5 things you should check if you live in an old house

check old house

If your house was built before 1978, you should check for these things!

Everything is constantly changing. And with new insights into health and hazards, certain things and objects are upgraded regularly to meet the current safety standards. Modern homes already are up to safety standards, but if your house is build before 1978, then you might want to check whether your home requires an upgrade. These are five things to look for when you live in a house built before 1978.


Back in the days, asbestos was used in all homes. According to Mike Powell, a structural engineer, certified home inspector, and the owner of Red Flag Home Inspection in Tampa, FL, your house could be filled with it too. He told Real Simple: “Asbestos is among the most effective insulators and fire retardants that we have at our disposal.” It was used in pipes, furnaces and certain roofing materials. But asbestos is actually really dangerous for you. Powell said: “The truth is that asbestos is perfectly safe to be around, but becomes extremely hazardous when friable—easily crumbled—and broken.” The fibers from asbestos can cause things like lung cancer, ovarian cancer or the larynx.

So, check if your house still has asbestos in it!


We are way better now at insulating our homes. But before 1978 they didn’t have the same advanced techniques, technologies and know-how that we do now. That means that there might be a lot more gaps and creaks that let wind and water in. And that can cause mold to occur in your home. So, look out for moisture on the walls and windows, stains caused by water, leaks, paint that comes off and moldy smells. If you suspect that there might be mold in your house, call a professional to get it checked – and fixed!


Thomas Dobrinska, board certified entomologist with Ehrlich Pest Control, told  Real Simple that “Just like humans, over time, houses wear down, and erosion, natural degradation, and years of bad weather all take a toll on a home.” And that allows unwelcome guests to make a home out of your home. Dobrinska said: “Moisture damage to the home can create water-damaged wood, which is attractive to wood-destroying insects such as carpenter ants, and a leaky basement or a wet crawlspace is attractive to numerous moisture-loving insects such as silverfish, cockroaches, and springtails—and the spiders that feed off of them.” Luckily, this can be fixed and it would be good to have a professional check it out for you.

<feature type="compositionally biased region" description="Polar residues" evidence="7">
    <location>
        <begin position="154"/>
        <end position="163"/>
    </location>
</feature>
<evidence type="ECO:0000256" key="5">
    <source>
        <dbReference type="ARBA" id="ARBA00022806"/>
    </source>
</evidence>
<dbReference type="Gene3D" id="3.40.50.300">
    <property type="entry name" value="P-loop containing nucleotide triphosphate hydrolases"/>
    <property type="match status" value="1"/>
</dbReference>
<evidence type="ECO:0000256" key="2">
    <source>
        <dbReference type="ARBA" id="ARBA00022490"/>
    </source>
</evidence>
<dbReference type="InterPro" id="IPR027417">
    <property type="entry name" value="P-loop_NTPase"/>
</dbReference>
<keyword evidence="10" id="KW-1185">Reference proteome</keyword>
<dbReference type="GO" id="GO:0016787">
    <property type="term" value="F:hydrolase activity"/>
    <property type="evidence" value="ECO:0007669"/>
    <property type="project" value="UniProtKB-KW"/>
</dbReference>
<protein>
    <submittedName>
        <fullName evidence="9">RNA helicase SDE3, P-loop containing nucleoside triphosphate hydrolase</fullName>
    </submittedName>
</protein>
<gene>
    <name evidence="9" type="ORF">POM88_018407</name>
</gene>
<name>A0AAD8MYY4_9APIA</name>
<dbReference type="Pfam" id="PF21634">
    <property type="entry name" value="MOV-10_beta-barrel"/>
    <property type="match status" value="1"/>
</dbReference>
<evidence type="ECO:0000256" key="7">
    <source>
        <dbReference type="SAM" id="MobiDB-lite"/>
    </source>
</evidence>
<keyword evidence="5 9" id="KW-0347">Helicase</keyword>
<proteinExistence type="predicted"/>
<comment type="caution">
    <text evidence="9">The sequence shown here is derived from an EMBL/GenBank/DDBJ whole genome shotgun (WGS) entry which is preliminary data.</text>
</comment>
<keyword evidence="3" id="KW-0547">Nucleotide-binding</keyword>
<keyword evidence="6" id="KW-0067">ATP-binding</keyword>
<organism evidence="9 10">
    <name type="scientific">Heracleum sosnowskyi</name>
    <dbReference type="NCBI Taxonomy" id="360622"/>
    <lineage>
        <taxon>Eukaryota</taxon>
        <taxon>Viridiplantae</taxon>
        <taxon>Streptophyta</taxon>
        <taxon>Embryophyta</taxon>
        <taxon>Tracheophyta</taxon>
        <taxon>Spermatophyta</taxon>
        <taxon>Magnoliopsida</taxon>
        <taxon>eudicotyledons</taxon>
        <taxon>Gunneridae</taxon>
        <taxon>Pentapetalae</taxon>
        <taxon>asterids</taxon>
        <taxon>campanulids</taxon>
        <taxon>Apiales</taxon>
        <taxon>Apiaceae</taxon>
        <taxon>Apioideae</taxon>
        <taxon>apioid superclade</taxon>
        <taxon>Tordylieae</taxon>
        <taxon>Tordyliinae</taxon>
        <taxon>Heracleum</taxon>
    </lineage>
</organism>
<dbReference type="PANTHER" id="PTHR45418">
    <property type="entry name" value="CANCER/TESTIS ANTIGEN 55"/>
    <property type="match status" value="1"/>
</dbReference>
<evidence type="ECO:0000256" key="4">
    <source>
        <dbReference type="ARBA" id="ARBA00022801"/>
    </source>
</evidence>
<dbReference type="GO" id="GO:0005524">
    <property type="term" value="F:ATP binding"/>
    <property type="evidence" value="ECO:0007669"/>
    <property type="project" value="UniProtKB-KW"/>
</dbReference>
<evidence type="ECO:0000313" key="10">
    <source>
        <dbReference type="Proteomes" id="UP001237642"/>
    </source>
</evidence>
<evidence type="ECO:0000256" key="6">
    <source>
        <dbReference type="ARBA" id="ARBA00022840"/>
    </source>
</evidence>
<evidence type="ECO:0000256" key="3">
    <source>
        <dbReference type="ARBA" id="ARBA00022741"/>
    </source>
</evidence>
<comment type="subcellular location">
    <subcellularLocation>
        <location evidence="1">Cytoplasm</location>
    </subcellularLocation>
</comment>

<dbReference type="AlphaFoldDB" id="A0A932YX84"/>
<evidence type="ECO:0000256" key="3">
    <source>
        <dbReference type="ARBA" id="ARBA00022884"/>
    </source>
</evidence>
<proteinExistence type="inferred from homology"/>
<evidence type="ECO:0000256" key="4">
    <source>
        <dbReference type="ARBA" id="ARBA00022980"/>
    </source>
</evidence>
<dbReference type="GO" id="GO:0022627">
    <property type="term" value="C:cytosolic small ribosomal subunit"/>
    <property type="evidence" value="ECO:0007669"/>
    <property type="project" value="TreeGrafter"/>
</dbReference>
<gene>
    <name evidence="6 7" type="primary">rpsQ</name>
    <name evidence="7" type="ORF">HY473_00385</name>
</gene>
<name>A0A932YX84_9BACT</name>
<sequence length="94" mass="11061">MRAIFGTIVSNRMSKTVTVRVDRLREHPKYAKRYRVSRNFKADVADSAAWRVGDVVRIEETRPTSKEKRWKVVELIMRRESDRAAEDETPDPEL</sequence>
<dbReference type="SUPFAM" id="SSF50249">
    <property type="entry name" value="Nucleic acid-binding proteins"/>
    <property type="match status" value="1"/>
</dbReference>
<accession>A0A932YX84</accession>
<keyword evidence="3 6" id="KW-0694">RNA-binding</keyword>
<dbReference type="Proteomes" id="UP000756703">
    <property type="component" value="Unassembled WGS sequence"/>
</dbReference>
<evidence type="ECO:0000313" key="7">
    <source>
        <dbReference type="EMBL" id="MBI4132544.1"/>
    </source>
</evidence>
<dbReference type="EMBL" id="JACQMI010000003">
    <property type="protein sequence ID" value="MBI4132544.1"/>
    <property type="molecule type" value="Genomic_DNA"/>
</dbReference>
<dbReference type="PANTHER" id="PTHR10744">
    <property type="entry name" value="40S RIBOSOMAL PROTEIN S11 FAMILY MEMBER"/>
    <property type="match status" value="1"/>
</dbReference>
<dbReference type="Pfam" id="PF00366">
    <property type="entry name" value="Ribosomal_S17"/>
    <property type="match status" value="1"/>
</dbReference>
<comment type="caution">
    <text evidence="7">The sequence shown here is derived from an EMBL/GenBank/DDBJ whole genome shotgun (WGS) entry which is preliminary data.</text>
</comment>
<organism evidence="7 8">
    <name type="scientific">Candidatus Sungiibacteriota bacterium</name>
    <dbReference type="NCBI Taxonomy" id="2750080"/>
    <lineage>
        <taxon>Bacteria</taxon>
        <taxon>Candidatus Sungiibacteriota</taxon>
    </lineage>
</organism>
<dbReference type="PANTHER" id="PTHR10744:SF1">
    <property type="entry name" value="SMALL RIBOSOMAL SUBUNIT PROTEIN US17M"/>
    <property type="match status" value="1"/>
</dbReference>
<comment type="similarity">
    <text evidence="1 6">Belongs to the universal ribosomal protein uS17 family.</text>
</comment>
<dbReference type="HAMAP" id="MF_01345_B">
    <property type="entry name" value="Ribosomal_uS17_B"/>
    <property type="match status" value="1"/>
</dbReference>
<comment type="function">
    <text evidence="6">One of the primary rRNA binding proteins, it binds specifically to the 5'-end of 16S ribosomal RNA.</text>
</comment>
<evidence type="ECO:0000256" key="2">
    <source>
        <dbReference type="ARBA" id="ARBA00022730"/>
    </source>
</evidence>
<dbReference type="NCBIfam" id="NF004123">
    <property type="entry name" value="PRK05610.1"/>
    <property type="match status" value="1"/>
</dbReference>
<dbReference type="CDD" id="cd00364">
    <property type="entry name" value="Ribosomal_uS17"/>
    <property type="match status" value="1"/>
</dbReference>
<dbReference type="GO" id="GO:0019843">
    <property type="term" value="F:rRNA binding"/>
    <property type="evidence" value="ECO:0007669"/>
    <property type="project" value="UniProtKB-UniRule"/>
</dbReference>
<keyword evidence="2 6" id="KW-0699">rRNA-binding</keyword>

This radioactive gas is released when uranium in rocks, soil and water breaks down. And when this gas gets trapped inside of your house, you could have a serious health hazard on your hands. Radon is the leading cause of long cancer for non-smokers. So, it would be good to have your house checked and fixed accordingly. You might literally save lives with it.


The last thing you should check for, is lead. In 1978, the government took measures to ban the use of paint that is lead-based. But if your house was built before 1978, the paint in your house might have some traces of lead in it. And when that paint cracks, it could be a health hazard. Powell says that painting over it is no use. The lead-based paint doesn’t break down. “This material is particularly problematic for those with small children who may chew on painted surfaces, or high traffic/wear surfaces where paint can flake off over time,” he told Real Simple. Lead is dangerous to children and pregnant women. So it would be worth the trouble to get your home checked out and rule out any dangers that your 1978 home might pose.

Read more: Do you really need a humidifier in your home?

Source: Real Simple | Image: Unsplash, Scott Webb